Add face recognition with Raspberry Pi | Hackspace 38

It’s hard to comprehend how far machine learning has come in the past few years. You can now use a sub-£50 computer to reliably recognise someone’s face with surprising accuracy.

Although this kind of computing power is normally out of reach of microcontrollers, adding a Raspberry Pi computer to your project with the new High Quality Camera opens up a range of possibilities. From simple alerting applications (‘Mum’s arrived home!’), to dynamically adjusting settings based on the person using the project, there’s a lot of fun to be had.

Here’s a beginner’s guide to getting face recognition up and running.

Face recognition using machine learning is hard work, so the latest, greatest Raspberry Pi 4 is a must

1. Prepare your Raspberry Pi
For face recognition to work well, we’re going to need some horsepower, so we recommend a minimum of Raspberry Pi 3B+, ideally a Raspberry Pi 4. The extra memory will make all the difference. To keep as much resource as possible available for our project, we’ve gone for a Raspberry Pi OS Lite installation with no desktop.

Make sure you’re on the network, have set a new password, enabled SSH if you need to, and updated everything with sudo apt -y update && sudo apt -y full-upgrade. Finally, go into settings by running sudo raspi-config and enable the camera in ‘Interfacing Options’.

2. Attach the camera
This project will work well with the original Raspberry Pi Camera, but the new official HQ Camera will give you much better results. Be sure to connect the camera to your Raspberry Pi 4 with the power off. Connect the ribbon cable as instructed in hsmag.cc/HQCameraGetStarted. Once installed, boot up your Raspberry Pi 4 and test the camera is working. From the command line, run the following:
raspivid -o test.h264 -t 10000
This will record ten seconds of video to your microSD card. If you have an HDMI cable plugged in, you’ll see what the camera can see in real-time. Take some time to make sure the focus is correct before proceeding.

3. Install dependencies
The facial recognition library we are using is one that has been maintained for many years by Adam Geitgey. It contains many examples, including Python 3 bindings to make it really simple to build your own facial recognition applications. What is not so easy is the number of dependencies that need to be installed first. There are way too many to list here, and you probably won’t want to type them out, so head over to hsmag.cc/FacialRec so that you can cut and paste the commands. This step will take a while to complete on a Raspberry Pi 4, and significantly longer on a Model 3 or earlier.

3. Install the libraries
Now that we have everything in place, we can install Adam’s applications and Python bindings with a simple, single command:
sudo pip3 install face_recognition
Once installed, there are some examples we can download to try everything out.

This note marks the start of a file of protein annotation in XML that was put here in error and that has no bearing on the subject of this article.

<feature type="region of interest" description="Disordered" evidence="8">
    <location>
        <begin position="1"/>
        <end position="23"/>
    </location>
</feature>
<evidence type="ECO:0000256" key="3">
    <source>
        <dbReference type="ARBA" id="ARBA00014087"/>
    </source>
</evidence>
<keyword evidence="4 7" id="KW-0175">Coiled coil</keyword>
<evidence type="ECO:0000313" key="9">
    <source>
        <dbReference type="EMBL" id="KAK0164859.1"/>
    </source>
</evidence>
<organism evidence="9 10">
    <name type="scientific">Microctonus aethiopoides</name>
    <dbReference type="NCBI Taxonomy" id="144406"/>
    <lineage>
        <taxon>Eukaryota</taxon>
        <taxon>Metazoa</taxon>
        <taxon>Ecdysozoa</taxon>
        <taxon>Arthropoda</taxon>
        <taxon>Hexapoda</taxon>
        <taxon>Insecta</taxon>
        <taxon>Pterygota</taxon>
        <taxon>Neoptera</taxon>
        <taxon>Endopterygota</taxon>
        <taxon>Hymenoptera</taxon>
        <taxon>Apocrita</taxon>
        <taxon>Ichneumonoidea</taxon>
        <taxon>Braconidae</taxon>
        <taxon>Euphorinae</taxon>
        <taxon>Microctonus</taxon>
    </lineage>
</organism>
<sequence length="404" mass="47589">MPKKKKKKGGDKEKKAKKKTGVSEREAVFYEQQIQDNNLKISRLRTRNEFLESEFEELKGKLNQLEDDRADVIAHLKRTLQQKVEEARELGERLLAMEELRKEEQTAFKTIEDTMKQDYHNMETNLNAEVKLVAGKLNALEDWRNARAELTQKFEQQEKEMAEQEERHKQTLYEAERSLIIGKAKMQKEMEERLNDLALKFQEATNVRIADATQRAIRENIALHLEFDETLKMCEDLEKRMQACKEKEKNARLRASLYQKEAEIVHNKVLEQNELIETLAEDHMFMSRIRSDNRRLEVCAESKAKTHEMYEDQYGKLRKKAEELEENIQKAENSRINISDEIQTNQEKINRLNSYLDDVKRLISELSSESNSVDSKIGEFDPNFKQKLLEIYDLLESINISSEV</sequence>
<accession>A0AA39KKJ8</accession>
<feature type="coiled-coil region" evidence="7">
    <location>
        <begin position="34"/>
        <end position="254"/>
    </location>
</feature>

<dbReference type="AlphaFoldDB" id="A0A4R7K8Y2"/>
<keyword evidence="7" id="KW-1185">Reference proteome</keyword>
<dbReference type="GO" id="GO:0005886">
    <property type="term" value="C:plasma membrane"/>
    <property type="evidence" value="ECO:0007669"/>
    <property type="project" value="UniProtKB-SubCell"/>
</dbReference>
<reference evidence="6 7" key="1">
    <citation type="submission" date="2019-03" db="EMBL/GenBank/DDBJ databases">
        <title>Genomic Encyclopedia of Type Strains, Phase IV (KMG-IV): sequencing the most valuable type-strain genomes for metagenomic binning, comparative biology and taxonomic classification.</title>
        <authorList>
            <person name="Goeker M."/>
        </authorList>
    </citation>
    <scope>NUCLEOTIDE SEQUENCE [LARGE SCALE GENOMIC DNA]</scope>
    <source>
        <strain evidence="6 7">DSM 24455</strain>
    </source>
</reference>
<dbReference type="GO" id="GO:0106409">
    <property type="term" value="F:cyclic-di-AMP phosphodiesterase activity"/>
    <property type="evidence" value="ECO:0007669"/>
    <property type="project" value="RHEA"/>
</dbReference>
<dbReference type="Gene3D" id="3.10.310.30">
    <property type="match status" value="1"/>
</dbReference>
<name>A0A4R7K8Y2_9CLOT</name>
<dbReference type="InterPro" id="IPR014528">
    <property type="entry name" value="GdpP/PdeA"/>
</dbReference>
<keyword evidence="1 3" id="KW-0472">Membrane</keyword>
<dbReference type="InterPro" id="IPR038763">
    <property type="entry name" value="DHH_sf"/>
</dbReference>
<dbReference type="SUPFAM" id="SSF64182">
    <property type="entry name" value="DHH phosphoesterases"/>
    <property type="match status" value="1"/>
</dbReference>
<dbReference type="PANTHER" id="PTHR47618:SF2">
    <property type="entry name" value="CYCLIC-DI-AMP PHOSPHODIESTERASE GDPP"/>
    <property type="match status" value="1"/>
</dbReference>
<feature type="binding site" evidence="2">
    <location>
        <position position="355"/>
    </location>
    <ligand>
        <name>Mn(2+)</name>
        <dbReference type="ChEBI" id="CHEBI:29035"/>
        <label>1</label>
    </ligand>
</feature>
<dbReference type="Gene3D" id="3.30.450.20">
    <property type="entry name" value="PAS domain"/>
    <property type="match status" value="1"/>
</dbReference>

cd<br/>git clone --single-branch https://github.com/ageitgey/face_recognition.git<br/>In this repository is a range of examples showing the different ways the software can be used, including live video recognition. Feel free to explore and remix.

5. Example images
The examples come with a training image of Barack Obama. To run the example:
cd ./face_recognition/examples<br/>python3 facerec_on_raspberry_pi.py
On your smartphone, find an image of Obama using your favourite search engine and point it at the camera. Providing focus and light are good you will see:
“I see someone named Barack Obama!”
If you see a message saying it can’t recognise the face, then try a different image or try to improve the lighting if you can. Also, check the focus for the camera and make sure the distance between the image and camera is correct.

Who are you? What even is a name? Can a computer decide your identity?

6. Training time
The final step is to start recognising your own faces. Create a directory and, in it, place some good-quality passport-style photos of yourself or those you want to recognise. You can then edit the facerec_on_raspberry_pi.py script to use those files instead. You’ve now got a robust prototype of face recognition. This is just the beginning. These libraries can also identify ‘generic’ faces, meaning it can detect whether a person is there or not, and identify features such as the eyes, nose, and mouth. There’s a world of possibilities available, starting with these simple scripts. Have fun!

Issue 38 of Hackspace Magazine is out NOW

Front cover of hack space magazine featuring a big striped popcorn bucket filled with maker tools and popcorn

Each month, HackSpace magazine brings you the best projects, tips, tricks and tutorials from the makersphere. You can get it from the Raspberry Pi Press online store, The Raspberry Pi store in Cambridge, or your local newsagents.

Each issue is free to download from the HackSpace magazine website.

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